The domed protrusion can obviously also be arranged at a skate boot which has not been produced as a shell design but rather as a conventional boot design. In this case the domed protrusion is formed preferably by the already mentioned placing of a separate element onto the normal outer contour of the boot, could, however, also be formed by the outer material of the boot itself.

The shape of the domed protrusion 5 and its dimensions can be varied within a broad range. The further the domed protrusion juts out, the larger the standing up effect for the boot will be when the upper area 4 rests on the ice. A preferred range of the projecting of the domed protrusion over the normal contour of a conventional boot or a conventional shell, respectively, lies in the range of 4 millimeters to 2 centimeters when the domed protrusion is located directly adjacent the sole area. If the domed protrusion is arranged further up on the boot, it must be dimensioned correspondingly larger in order to obtain the same standing up effect. The domed protrusion can also be mounted to the sole and can extend from the sole below the area of the upper and/or cap outwards. The shape of the domed protrusion may be semi-circular, oval or cornered, such as illustrated in the Figure. The domed protrusion may also be equipped with gripping elements 9 such as e.g. prongs or pins which enable the boot to penetrate into the ice of the ice surface at the area of the domed protrusion. This can also be of help when getting up from the “butterfly” position.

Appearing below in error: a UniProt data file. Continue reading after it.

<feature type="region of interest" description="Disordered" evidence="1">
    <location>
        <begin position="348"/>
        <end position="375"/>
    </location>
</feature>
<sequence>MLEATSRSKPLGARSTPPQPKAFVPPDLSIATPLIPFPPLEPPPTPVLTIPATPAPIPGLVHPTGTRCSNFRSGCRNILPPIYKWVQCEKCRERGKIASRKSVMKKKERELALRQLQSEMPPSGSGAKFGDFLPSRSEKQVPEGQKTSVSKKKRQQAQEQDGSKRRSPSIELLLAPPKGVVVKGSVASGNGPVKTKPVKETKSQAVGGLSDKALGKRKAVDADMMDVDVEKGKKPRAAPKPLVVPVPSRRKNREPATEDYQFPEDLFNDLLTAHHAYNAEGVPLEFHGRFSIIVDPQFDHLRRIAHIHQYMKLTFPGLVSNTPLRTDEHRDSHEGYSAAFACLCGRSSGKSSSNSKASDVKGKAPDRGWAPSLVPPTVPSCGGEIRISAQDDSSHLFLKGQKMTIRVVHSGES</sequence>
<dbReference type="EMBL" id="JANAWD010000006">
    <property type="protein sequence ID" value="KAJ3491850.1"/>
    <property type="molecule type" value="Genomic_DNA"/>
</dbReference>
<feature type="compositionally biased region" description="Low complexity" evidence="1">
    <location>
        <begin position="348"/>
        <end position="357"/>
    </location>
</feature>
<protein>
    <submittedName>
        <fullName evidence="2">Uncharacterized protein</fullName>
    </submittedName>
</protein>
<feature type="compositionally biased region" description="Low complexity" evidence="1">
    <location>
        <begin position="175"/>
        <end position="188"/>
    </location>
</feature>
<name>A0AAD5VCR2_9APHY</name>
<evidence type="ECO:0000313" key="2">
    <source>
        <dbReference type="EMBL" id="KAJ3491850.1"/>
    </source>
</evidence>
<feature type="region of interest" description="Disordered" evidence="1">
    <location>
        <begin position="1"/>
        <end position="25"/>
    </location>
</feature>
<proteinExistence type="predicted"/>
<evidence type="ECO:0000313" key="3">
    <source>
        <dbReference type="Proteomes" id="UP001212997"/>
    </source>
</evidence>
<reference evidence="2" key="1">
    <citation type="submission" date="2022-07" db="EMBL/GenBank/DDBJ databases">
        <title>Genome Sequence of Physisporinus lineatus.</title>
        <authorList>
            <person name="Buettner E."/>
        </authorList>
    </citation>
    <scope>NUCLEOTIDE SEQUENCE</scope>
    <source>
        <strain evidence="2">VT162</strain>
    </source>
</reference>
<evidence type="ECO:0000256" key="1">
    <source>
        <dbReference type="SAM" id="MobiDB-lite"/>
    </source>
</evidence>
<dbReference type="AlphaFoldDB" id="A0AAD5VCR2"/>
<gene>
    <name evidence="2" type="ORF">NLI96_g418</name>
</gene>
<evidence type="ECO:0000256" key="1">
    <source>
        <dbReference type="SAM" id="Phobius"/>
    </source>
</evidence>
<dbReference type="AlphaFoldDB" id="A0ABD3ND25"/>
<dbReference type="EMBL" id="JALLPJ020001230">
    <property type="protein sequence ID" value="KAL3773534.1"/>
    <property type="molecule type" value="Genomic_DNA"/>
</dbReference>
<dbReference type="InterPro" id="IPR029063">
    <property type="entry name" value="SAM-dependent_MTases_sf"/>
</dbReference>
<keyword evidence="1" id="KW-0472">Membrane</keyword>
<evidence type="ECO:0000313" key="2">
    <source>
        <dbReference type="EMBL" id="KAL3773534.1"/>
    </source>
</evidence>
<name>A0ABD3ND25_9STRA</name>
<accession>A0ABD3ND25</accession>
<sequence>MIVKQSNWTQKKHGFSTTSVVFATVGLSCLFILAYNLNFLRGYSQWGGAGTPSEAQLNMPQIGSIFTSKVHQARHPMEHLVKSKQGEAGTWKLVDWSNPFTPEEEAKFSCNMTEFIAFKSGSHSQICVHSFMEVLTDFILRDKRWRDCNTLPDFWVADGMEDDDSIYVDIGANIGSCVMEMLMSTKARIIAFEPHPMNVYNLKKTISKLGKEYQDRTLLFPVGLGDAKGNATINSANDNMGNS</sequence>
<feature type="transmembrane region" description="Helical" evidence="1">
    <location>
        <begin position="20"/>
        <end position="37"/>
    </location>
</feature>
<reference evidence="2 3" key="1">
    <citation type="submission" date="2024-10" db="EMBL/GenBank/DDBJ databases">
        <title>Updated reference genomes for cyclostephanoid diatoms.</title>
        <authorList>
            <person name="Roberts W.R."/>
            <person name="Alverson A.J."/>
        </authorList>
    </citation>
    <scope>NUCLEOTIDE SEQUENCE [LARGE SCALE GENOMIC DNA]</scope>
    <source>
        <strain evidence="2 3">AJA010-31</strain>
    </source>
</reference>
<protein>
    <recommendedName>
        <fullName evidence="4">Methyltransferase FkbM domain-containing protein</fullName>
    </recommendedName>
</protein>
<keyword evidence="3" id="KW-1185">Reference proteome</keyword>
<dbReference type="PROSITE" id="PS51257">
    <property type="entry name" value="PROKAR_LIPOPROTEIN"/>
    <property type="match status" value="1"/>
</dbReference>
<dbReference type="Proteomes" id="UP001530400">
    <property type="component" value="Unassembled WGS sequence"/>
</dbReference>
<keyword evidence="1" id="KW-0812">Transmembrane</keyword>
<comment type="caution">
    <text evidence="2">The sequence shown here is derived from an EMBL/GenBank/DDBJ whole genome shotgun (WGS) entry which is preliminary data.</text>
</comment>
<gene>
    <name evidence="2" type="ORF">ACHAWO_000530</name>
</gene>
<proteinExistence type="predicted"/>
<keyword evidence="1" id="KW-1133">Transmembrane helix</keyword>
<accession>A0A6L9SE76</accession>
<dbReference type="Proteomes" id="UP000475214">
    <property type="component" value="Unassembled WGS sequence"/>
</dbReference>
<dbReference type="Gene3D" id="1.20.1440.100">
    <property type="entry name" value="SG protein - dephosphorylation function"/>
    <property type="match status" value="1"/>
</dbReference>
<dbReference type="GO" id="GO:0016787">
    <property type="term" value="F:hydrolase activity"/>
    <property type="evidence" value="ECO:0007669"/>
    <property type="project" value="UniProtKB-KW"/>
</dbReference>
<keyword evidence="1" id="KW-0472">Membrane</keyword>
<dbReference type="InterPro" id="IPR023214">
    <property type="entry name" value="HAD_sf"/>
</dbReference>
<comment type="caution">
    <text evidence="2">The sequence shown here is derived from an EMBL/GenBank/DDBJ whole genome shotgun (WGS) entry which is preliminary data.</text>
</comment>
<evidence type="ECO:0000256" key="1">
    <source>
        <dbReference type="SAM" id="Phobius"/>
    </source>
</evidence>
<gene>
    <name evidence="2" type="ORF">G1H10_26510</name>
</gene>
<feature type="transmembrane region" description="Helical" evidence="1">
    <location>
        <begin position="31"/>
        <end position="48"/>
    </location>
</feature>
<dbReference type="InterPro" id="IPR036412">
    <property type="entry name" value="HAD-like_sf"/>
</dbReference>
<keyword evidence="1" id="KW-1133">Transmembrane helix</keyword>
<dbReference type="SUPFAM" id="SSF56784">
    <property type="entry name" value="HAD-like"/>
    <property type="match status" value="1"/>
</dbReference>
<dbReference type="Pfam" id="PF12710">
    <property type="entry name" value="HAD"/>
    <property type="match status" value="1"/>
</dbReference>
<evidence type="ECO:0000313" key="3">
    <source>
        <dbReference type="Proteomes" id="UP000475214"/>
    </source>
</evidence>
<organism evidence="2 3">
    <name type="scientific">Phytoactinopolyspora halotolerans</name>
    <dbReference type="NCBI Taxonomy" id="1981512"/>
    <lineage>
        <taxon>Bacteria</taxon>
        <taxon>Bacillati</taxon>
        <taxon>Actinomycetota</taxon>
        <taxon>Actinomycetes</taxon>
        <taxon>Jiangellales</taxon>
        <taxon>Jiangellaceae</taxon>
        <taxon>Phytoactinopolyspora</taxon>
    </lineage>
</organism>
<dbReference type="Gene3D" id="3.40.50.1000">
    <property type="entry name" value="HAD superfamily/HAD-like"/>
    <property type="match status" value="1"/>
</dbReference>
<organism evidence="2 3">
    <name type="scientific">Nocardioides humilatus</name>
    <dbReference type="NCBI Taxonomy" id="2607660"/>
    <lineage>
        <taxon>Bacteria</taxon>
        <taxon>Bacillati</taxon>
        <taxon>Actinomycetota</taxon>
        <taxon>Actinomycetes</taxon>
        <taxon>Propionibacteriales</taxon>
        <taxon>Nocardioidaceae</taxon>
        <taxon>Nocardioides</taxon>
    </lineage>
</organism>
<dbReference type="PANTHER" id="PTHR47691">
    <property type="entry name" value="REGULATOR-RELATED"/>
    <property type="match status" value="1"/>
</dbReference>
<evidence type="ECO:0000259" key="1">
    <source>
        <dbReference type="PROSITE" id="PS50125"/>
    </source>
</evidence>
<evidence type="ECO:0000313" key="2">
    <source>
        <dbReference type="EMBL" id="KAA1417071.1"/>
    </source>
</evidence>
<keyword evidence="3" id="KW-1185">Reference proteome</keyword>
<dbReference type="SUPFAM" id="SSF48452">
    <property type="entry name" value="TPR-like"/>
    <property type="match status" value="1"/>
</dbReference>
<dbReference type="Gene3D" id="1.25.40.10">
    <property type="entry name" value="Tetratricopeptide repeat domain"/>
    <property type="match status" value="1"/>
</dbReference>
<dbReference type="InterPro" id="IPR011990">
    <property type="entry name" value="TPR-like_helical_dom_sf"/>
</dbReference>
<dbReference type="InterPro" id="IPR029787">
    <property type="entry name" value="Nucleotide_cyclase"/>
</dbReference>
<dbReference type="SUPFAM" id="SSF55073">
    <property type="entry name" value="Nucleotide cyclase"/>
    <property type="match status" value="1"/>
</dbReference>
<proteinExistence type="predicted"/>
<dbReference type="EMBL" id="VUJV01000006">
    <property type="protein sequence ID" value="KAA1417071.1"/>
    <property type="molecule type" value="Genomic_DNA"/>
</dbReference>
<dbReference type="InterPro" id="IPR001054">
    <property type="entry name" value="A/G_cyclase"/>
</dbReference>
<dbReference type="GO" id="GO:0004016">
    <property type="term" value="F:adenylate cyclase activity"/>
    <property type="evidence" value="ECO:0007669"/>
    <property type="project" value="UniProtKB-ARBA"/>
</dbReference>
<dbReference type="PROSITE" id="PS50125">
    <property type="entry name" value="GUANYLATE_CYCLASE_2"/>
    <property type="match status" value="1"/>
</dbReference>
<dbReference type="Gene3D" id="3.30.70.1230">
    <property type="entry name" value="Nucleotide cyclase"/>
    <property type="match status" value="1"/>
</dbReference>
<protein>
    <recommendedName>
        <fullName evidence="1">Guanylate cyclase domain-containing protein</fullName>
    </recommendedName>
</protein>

While there are shown and described present preferred embodiments of the invention, it is to be distinctly understood that the invention is not limited thereto, but may be otherwise variously embodied and practiced within the scope of the following claims.

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Referenced by
Citing PatentFiling datePublication dateApplicantTitle
US7021663 *Oct 14, 2003Apr 4, 2006Moran Richard JPuck deflecting hockey skate covering
US7451991 *Feb 15, 2005Nov 18, 2008Nike Bauer Hockey U.S.A., Inc.Ice skate boot
US8109536 *Jun 6, 2008Feb 7, 2012Bauer Hockey, Inc.Goalie skate
WO2008112088A1 *Feb 29, 2008Sep 18, 2008Baker PhyllisRe-new a skate
Classifications
U.S. Classification36/115, 36/72.00R
International ClassificationA43C15/06, A63C3/00, A43B5/16
Cooperative ClassificationA63C3/00, A43C15/06, A43B5/1683
European ClassificationA43C15/06, A63C3/00, A43B5/16U3
Legal Events
DateCodeEventDescription
Feb 28, 2014REMIMaintenance fee reminder mailed
Jan 19, 2010FPAYFee payment
Year of fee payment: 8
Jan 19, 2006FPAYFee payment
Year of fee payment: 4
Sep 9, 1999ASAssignment
Owner name: GRAF SKATES AG, SWITZERLAND
Free format text: ASSIGNMENT OF ASSIGNORS INTEREST;ASSIGNOR:GRAF, KARL;REEL/FRAME:010236/0882
Effective date: 19990906